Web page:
As the Occupy encampments continue to grow along the west coast, city officials have been taking action to ensure they do not last long. In just the last week, we’ve seen a heightened increase in policy raids, violence and threats to shut down camps in Oakland, Berkeley, Portland and other locations across the US. Police and city officials are now taking an even more hard-lined stance against camping as a tactic in the Occupy Movement.
Occupy Oakland, which is celebrating its 5th week in existence, has currently been threatened by three eviction notices by the city of Oakland. The third, supported by mayor Jean Quan, states, “Your activities are injurious to health, obstruct the free use of property, interfering with the comfortable enjoyment of the Plaza, and unlawfully obstruct the free passage or use of a public park or square”. It indicates that if protesters choose not to leave the park, they will be subject to arrest and their belongings (tents, stoves, sleeping bags, tarps, etc.) may be immediately removed by the city of Oakland.
The eviction comes after Wednesday night’s shooting outside of OO, where a man was killed in an unrelated act of street violence. However, many reports and even Quan herself, have pinned this shooting as a direct product of the camp environment. This propaganda has given even further ground for the imminent eviction. Tonight, the encampment is on high alert as reports of a police raid are scheduled for late tonight or in the early morning hours Monday. In response, the occupyers have scheduled a party, fit with music and dancing to celebrate the powerful capacity of the movement even in the face of an expected threat.
Complete Text of the Occupy Oakland Eviction Notice – Click Twice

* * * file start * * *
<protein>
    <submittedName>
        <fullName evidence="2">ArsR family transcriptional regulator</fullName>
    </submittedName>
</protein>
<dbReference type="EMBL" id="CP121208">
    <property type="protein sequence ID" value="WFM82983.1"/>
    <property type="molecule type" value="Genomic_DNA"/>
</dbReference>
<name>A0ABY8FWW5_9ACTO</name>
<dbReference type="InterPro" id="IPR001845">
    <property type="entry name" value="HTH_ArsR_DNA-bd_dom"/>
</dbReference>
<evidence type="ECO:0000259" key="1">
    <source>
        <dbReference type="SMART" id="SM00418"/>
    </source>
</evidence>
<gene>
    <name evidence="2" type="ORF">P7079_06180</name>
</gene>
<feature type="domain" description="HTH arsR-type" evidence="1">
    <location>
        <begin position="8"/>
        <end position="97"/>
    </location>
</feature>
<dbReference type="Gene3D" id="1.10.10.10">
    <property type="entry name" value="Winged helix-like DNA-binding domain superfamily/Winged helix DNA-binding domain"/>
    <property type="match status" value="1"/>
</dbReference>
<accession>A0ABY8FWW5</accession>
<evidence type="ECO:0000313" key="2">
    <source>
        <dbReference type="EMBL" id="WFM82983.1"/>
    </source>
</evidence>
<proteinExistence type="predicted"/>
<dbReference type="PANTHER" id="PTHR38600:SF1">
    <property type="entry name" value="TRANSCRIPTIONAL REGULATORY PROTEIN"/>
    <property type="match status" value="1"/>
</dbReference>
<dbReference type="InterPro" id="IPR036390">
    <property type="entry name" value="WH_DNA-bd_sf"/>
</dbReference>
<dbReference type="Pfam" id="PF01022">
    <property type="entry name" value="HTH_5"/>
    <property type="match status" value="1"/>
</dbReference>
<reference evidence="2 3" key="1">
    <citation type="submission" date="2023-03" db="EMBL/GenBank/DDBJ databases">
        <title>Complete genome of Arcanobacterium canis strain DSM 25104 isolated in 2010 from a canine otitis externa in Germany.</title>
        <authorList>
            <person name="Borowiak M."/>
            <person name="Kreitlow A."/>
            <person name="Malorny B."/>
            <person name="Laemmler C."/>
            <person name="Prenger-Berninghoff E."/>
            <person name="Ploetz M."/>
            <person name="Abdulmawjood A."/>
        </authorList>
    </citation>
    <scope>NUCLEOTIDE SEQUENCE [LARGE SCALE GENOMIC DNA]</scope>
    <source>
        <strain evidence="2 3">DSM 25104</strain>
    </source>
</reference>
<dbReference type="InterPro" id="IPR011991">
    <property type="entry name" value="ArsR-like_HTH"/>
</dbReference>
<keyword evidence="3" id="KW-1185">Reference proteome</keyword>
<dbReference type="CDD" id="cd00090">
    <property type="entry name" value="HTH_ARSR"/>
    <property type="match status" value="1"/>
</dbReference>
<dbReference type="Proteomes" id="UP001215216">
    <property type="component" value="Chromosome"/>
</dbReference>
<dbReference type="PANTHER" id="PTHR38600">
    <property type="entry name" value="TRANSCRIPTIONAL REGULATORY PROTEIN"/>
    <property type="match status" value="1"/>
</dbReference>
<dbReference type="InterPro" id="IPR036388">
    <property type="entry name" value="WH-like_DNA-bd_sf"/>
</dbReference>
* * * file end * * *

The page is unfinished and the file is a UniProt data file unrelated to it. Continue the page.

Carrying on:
Just north east of Oakland, protesters at Occupy Cal in Berkeley were violently assaulted by police on Wednesday in front of Sproul hall while protesting and dissenting against massive budget cuts by the state of California on the CSU and UC systems. Students stepped toe to toe with police, peacefully, until police officers, after no provocation occurred, began jamming battons into the crowd to attempt to push them back. The students responded in chanting, “Stop beating students!” until the police backed down.
And just yesterday in Portland, Oregon, Occupy Portland was shut down and 50 protesters were subsequently arrested. Hundreds of protesters were forced by riot police into two encampments. Protesters are now reconvening to determine their next move.
The increased potential for violence has deterred many protesters from participating to protect encampments from eviction. However, this is the most crucial time for individuals to support the movement. Most raids and police provocation occur in the middle of the night and early morning hours, when camps are most vulnerable. Police and city officials feel comfortable allowing protests during the day in which masses of people can come and safely “make their voice heard”. The Occupy Oakland General Strike is a perfect example of this. However, when night falls and there are still campers exercising their right to assemble, the true position of city officials is exposed.
The Occupy Movement needs you in these most vulnerable times. Of course is it most convenient for supporters to visit their local encampments on days declared a General Strike or after getting off work to make it to the General Assembly. However, the wars being waged against Occupy encampments are happening after we fall comfortably asleep. The longevity of the movement will be determined by our ability as a collective, across the country to protect these camps’ right to assemble, right to protest and right to free speech in our publicly owned places.
As for tonight in Oakland, we commune and we wait.
Update: Hundreds of police first gathered at the Oakland colosseum to rally troops before the invasion of the Occupy Oakland camp. Protesters filled the intersection of 14th and Broadway before police in riot gear arrived at around 4:30 AM this morning. Many campers both before the raid and during, packed up their tents and belongings to move to Snow Park for safety. Police circled the camp and stood off between protesters before marching on the plaza. During the police raid between the hours of 5AM and slightly after 7AM, over 32 people were arrested, many of whom refused to leave their tents in an act of civil disobedience. Most arrests were peaceful. Currently, the Snow Park encampment contains a little over 30 tents and many protesters have hopes of reconvening at Oscar Grant (Frank Ogawa Plaza).